Automated Information in Patent Public Search Facilities
In 2003, public access to automated information continued via the Universal Public Workstation (UPWS), a secured access computer providing a single platform and consistent interface to all databases. Public versions (no access to external databases) of the patent examiner search systems EAST and WEST, and document image print WALK-UP are the heaviest used applications provided on UPWS. Other patent applications on UPWS include the USPTO Web site, DVD-ROM Cassis titles, Assignments Historical Database (AHD) and Patent Assignment Information Retrieval (PAIR). Both EAST and WEST retrieve all U.S. patent images and word search the text contained in U.S. patents granted since 1971. The Optical Character Recognition application allows searching of U.S. patents both text and images back to 1920. EAST and WEST also provide text searching of English language patent abstracts from the European Patent Office and Japan Patent Office, and a set of foreign patent images formerly available only on CD-ROM. Public access to these search systems continues to grow. An average of 791 unique customers used the systems monthly, with a high of 855 users in July 2003. There were an average of 10,937 sessions monthly. This averages 365 patent sessions per day in the patent search facilities.
The number of workstations has increased significantly in the Patent Search Room, from six in 1999, to 158 in December 2003. Session fees were suspended in October 1999 to encourage electronic searching; however, print fees are collected at the UPWS workstations via online accounts. There are no wait lines at this time with the increased in the number of workstations and availability from 8 a.m. to 8 p.m. Monday through Friday.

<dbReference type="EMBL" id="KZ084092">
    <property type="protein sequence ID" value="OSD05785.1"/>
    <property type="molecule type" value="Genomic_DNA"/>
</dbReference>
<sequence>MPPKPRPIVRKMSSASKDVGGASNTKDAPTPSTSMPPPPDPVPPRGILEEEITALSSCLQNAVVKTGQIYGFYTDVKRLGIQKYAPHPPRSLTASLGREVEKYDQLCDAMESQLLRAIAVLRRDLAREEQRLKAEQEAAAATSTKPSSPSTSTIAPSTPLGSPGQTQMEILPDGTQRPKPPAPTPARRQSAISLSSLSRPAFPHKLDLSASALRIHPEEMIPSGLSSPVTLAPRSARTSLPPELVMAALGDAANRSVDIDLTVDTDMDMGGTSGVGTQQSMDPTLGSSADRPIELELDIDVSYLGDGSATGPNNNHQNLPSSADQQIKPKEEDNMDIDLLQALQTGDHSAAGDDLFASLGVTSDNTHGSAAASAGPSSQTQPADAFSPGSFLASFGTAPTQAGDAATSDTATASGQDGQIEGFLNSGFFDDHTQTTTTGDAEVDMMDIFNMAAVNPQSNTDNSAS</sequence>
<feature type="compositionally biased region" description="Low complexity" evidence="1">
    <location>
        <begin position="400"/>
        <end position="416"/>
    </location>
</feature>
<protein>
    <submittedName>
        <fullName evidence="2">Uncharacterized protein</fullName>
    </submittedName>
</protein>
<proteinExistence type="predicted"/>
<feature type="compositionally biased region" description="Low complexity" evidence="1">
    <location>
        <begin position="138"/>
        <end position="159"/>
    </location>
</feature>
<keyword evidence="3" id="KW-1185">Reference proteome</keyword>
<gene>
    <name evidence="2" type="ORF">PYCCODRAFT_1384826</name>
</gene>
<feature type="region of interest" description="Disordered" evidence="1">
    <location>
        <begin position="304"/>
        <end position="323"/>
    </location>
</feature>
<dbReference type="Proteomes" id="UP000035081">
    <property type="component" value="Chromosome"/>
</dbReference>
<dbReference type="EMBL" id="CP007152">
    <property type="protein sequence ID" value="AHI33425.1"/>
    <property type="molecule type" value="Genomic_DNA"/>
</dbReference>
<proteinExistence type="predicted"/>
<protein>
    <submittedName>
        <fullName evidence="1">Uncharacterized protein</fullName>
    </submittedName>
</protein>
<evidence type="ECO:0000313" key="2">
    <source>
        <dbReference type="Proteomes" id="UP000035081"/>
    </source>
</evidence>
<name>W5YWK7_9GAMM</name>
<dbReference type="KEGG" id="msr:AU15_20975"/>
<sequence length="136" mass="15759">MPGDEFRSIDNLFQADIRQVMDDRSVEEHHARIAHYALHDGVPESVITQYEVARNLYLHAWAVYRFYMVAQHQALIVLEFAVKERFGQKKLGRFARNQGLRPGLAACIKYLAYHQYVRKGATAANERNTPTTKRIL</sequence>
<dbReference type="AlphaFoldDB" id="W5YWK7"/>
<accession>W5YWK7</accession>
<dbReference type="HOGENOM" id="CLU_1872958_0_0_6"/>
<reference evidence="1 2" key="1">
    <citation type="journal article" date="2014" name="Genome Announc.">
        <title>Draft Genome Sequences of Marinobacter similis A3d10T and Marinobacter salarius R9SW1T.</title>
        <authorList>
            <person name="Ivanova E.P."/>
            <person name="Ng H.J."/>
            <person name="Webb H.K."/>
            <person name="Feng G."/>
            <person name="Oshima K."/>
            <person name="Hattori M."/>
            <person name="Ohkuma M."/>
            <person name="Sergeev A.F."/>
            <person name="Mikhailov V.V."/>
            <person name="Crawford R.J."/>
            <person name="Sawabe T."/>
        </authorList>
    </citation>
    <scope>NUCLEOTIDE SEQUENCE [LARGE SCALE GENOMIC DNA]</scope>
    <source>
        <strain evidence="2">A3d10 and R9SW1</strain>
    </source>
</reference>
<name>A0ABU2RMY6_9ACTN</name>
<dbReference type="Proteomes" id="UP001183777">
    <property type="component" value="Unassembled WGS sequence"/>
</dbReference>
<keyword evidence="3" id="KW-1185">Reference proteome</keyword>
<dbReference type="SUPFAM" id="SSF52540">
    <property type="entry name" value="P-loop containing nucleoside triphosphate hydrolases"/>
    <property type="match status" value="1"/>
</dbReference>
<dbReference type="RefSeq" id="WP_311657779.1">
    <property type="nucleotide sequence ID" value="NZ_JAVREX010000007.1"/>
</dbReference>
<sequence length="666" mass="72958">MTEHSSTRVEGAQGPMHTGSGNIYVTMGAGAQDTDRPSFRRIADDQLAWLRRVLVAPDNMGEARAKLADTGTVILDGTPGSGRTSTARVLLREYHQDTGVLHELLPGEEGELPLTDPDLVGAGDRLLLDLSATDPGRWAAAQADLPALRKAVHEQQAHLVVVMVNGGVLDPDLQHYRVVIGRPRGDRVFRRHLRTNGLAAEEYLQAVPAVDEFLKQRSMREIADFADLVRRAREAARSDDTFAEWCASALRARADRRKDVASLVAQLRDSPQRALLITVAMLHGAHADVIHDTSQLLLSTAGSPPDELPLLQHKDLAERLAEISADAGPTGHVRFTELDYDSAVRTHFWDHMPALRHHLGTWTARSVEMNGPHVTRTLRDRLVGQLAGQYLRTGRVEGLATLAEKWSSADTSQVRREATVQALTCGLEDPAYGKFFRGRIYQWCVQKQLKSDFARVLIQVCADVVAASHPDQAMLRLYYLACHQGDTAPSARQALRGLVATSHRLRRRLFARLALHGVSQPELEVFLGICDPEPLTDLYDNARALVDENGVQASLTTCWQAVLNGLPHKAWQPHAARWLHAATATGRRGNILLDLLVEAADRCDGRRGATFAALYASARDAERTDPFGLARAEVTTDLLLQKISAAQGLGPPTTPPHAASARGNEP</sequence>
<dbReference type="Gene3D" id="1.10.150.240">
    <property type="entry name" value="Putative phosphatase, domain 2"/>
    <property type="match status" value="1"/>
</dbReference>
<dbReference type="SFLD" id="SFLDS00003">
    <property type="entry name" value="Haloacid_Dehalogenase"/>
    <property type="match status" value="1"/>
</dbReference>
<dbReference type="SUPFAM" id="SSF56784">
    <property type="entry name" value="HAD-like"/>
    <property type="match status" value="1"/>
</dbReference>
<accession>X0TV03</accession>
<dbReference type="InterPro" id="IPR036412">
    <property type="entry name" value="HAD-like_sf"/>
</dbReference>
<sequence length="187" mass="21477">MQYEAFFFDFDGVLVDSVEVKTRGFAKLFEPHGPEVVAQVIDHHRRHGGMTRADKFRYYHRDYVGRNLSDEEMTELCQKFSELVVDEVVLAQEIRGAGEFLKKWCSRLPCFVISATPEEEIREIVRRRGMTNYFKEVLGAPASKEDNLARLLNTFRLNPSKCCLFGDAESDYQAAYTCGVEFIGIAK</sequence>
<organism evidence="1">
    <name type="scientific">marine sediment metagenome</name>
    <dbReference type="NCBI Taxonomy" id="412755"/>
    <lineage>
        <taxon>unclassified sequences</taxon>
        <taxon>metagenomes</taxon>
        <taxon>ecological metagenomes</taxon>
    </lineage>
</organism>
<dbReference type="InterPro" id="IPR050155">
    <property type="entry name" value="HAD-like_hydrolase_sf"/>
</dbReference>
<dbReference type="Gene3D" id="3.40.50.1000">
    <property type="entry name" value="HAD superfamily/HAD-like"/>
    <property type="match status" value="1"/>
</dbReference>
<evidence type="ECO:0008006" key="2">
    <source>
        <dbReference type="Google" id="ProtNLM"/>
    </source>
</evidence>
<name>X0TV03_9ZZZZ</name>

An eight-hour training course for novice or first time patent users is available to the public on the WEST system. A four-hour course for advanced users is available on the EAST system. Courses are scheduled once a month for a nominal fee, or more often as needed. Special one-page guides and Helpful Hints are available in the on-line search areas. Individual assistance is always available from staff.
The Re-examination file system REPS was introduced into the Patent Search Room in February 2000. Re-exam files may be browsed and images printed from a stand-alone REPS workstation and printer. 460,577 pages from 459 files were printed in 2003. As CD-ROM titles have migrated to wider access of UPWS, the number of workstations accessing the public CD-ROM Local Area Network in the Patent Search Room has been reduced to 3. These provide access to all USPTO’s archival CD-ROM image retrieval products USAPAT and Assignments.
Automated Products Provided to the Public
The USPTO’s Office of Electronic Information Products continues to provide patent information products and services to the public in a variety of formats. The Products and Services Catalog on the USPTO website describes USPTO products and services, and contains details on how to obtain them.
The following CD-ROM products are available for purchase by the public:
Patents BIB: Selected Bibliographic Information from US Patents Issued 1969 to Present
This Cassis DVD-ROM contains bibliographic information for utility patents issued from 1969 to the present, and for other types of patent documents issued from 1977 to the present. It includes inventor names and addresses (if unassigned at time of issue), assignee at time of issue, status (i.e., withdrawn, corrected, expired for failure to pay maintenance fees, reexamined or term extended), current classifications, patent title, and patent abstracts from September 1988 to date. Patents BIB also refers to patent image locations on USAPat, described below. This DVD-ROM product is updated every two months.
Patents CLASS: Current Classifications of US Patents Issued 1790 to Present
This Cassis DVD-ROM contains current classification information for all utility, design, plant, reissue and X-numbered patents, as well as defensive publications and statutory invention registrations issued from 1790 to the present (over 6 million documents). Indexing of classification information has been optimized for rapid retrieval. This DVD-ROM product is updated every two months.
Patents and Trademarks ASSIGN: US Patents and Trademarks Assignments Recorded at the USPTO 1980 August to Present